# tutorialsPythonBasic.basic.recursion.recursion_examples module¶

A function is recursive when it calls itself (on a smaller piece of the problem). We need to provide a ‘stopping criterion’ or else the function will call itself indefinitely (therefore hanging the program).

http://en.wikipedia.org/wiki/Recursion_(computer_science)

You can find some simple examples of recursion below, but recursion will also be used in other examples (for instance in some sorting algorithms).

tutorialsPythonBasic.basic.recursion.recursion_examples.factorial(n)[source]

A factorial of n (n!) is defined as the product of all positive integers less then or equal to n. According to the convention for an empty product, the value of factorial(0) (0!) is 1.

>>> [factorial(i) for i in range(11)]
[1, 1, 2, 6, 24, 120, 720, 5040, 40320, 362880, 3628800]

tutorialsPythonBasic.basic.recursion.recursion_examples.fibonacci(n)[source]

Find the n-th fibonacci number - the first two numbers are 1, the third one is the sum of the first two, the fourth one is the sum of the second and the third, ... meaning that fibonacci(n) = fibonacci(n-1) + fibonacci(n-2).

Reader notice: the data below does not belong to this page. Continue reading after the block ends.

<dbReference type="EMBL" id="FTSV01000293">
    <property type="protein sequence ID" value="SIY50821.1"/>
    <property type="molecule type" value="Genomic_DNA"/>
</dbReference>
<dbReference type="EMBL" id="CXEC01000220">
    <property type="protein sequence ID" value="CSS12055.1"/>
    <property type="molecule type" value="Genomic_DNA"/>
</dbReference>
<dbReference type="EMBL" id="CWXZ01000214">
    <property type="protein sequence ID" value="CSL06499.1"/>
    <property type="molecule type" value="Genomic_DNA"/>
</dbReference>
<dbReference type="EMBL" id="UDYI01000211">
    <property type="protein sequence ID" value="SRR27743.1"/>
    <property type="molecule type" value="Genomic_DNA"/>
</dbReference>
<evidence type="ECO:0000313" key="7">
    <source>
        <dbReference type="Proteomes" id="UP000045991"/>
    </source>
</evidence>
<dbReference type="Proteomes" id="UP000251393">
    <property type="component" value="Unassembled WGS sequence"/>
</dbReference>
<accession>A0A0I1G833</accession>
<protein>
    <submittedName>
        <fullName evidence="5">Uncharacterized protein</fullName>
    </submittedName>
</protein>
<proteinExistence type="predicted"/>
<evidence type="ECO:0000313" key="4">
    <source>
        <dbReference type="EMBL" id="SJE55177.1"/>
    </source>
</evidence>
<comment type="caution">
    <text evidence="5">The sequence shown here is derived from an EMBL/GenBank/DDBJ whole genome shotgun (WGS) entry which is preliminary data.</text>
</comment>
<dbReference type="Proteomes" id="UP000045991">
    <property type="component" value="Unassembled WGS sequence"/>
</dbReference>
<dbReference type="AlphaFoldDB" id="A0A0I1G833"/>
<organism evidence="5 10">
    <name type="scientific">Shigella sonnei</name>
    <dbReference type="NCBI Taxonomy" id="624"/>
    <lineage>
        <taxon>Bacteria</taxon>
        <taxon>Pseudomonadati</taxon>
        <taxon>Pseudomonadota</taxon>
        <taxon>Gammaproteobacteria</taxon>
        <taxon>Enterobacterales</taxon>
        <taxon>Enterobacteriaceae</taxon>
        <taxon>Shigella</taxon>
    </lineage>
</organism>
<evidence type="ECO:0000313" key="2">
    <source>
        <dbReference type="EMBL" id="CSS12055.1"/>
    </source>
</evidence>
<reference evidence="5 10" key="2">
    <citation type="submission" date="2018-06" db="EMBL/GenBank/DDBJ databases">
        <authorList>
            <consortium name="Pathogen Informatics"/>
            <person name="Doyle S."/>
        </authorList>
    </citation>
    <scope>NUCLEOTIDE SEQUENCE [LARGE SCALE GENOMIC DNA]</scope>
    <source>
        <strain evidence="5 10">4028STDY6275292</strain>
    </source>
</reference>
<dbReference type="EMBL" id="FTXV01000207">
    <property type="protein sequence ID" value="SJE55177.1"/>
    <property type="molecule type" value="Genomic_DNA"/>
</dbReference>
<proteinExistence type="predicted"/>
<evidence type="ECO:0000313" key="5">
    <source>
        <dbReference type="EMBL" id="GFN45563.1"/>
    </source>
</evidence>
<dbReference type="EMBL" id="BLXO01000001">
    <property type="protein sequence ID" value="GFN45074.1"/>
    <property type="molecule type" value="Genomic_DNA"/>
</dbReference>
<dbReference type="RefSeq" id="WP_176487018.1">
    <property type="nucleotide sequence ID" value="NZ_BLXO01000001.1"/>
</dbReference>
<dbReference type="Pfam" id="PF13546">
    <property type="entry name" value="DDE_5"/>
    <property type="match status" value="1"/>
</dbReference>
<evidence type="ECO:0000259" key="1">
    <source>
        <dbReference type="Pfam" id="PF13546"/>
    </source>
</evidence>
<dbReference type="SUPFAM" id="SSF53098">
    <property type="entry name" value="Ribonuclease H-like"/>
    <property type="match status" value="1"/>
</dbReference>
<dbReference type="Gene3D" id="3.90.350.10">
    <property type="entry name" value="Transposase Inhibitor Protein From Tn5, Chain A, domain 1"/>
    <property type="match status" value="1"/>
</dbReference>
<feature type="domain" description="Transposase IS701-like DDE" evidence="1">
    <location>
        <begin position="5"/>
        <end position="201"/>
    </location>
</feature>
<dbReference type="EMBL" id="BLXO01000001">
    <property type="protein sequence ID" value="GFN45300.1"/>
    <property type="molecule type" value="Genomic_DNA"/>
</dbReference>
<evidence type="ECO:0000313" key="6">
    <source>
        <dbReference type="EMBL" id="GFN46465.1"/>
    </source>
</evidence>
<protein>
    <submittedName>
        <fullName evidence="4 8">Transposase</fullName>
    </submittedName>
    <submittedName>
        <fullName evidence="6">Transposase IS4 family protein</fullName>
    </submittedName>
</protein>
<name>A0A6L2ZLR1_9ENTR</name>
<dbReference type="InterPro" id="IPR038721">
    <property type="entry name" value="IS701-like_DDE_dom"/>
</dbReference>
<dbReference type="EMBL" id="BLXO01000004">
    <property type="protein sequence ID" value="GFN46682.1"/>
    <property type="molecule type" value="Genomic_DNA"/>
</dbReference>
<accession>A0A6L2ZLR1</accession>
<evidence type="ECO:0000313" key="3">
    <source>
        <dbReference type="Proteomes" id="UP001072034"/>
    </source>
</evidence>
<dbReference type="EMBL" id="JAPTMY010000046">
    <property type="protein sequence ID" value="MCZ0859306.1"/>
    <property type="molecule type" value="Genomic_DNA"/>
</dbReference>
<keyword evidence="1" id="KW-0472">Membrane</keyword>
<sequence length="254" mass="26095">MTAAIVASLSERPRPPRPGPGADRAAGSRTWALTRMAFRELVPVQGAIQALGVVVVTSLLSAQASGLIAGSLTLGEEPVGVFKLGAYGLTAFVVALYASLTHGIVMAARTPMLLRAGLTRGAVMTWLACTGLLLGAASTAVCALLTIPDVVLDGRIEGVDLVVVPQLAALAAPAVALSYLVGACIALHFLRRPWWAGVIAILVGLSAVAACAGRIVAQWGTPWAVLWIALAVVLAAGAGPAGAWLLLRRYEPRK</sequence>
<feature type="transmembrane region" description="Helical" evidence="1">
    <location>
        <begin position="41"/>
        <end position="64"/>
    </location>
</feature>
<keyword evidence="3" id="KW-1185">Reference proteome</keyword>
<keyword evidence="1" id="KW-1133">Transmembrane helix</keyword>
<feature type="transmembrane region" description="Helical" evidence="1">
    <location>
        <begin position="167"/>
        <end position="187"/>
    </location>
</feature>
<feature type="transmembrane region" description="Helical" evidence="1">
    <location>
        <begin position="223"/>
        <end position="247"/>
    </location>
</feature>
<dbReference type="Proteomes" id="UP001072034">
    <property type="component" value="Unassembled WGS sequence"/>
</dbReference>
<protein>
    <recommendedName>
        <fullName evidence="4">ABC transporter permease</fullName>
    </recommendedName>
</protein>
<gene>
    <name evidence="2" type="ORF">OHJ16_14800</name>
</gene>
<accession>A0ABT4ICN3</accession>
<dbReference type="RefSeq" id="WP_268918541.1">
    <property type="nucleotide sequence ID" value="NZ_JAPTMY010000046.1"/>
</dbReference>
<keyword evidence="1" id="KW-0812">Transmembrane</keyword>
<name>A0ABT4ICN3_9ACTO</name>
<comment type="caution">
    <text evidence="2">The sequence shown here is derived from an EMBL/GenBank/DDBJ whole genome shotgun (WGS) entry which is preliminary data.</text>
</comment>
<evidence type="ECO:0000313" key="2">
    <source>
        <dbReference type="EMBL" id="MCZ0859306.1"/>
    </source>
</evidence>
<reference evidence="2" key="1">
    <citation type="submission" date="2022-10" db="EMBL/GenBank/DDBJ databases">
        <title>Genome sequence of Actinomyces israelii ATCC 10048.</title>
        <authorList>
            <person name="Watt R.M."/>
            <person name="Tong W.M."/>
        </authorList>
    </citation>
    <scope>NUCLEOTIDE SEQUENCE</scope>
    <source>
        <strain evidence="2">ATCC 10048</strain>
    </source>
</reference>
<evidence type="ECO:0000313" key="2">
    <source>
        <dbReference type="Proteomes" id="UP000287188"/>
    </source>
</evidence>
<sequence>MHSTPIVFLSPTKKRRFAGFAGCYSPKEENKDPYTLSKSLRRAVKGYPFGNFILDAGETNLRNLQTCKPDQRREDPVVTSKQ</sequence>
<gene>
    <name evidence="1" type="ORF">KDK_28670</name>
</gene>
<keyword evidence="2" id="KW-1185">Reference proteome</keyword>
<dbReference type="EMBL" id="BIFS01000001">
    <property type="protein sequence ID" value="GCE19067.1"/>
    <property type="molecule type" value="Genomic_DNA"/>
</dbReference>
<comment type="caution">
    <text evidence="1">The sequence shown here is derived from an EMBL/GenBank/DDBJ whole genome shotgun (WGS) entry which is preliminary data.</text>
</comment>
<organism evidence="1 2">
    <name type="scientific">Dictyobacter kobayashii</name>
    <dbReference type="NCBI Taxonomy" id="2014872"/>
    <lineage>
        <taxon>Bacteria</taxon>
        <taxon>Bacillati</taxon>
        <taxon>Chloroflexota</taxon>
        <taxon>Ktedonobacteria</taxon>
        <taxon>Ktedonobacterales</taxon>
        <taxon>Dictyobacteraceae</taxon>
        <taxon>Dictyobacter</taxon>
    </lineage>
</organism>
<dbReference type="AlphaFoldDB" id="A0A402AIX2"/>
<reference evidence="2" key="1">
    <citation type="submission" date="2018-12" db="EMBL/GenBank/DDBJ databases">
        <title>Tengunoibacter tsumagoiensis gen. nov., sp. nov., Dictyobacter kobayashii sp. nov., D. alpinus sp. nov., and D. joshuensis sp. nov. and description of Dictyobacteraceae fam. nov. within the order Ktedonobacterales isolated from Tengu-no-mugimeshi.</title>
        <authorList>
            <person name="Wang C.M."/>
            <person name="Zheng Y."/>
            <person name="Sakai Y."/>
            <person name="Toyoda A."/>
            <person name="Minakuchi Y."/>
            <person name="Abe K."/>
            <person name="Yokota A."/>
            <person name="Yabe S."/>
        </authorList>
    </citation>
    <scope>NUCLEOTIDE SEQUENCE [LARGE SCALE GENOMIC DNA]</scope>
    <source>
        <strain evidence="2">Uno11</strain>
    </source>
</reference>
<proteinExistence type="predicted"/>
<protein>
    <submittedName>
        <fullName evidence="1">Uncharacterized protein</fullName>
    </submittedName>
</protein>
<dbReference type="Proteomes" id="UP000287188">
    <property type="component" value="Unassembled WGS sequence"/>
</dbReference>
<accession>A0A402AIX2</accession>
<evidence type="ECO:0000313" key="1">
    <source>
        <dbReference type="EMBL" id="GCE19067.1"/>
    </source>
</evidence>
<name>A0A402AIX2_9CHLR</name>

This example also shows one of the possible problems with recursion - we calculate the same things over and over again! For instance, if we call fibonacci(5), we get a tree like this:

        5
4         3
3   2     2   1
2 1


As you can see, we called fibonacci(1) 2 times, fibonacci(2) 3 times and fibonacci(3) 2 times. Of course this can grow very fast, so if you call something like fibonacci(50), it can take a very long time to calculate the result.

>>> [fibonacci(i) for i in range(1, 11)]
[1, 1, 2, 3, 5, 8, 13, 21, 34, 55]

tutorialsPythonBasic.basic.recursion.recursion_examples.fibonacci_smarter(n)[source]

A smarter implementation of fibonacci - when we calculate a value, we save it inside the ‘fibonacci_smarter_helper’, so we do not have to calculate it again if (when) we need it again, we just get it from the helper.

>>> [fibonacci_smarter(i) for i in range(1, 11)]
[1, 1, 2, 3, 5, 8, 13, 21, 34, 55]
>>> fibonacci_smarter(75)
2111485077978050

tutorialsPythonBasic.basic.recursion.recursion_examples.gcd(a, b)[source]

Find the greatest common divisor using Euclid’s algorithm.

>>> gcd(1, 3)
1
>>> gcd(2, 10)
2
>>> gcd(6, 9)
3
>>> gcd(17, 289)
17
>>> gcd(2512561, 152351)
1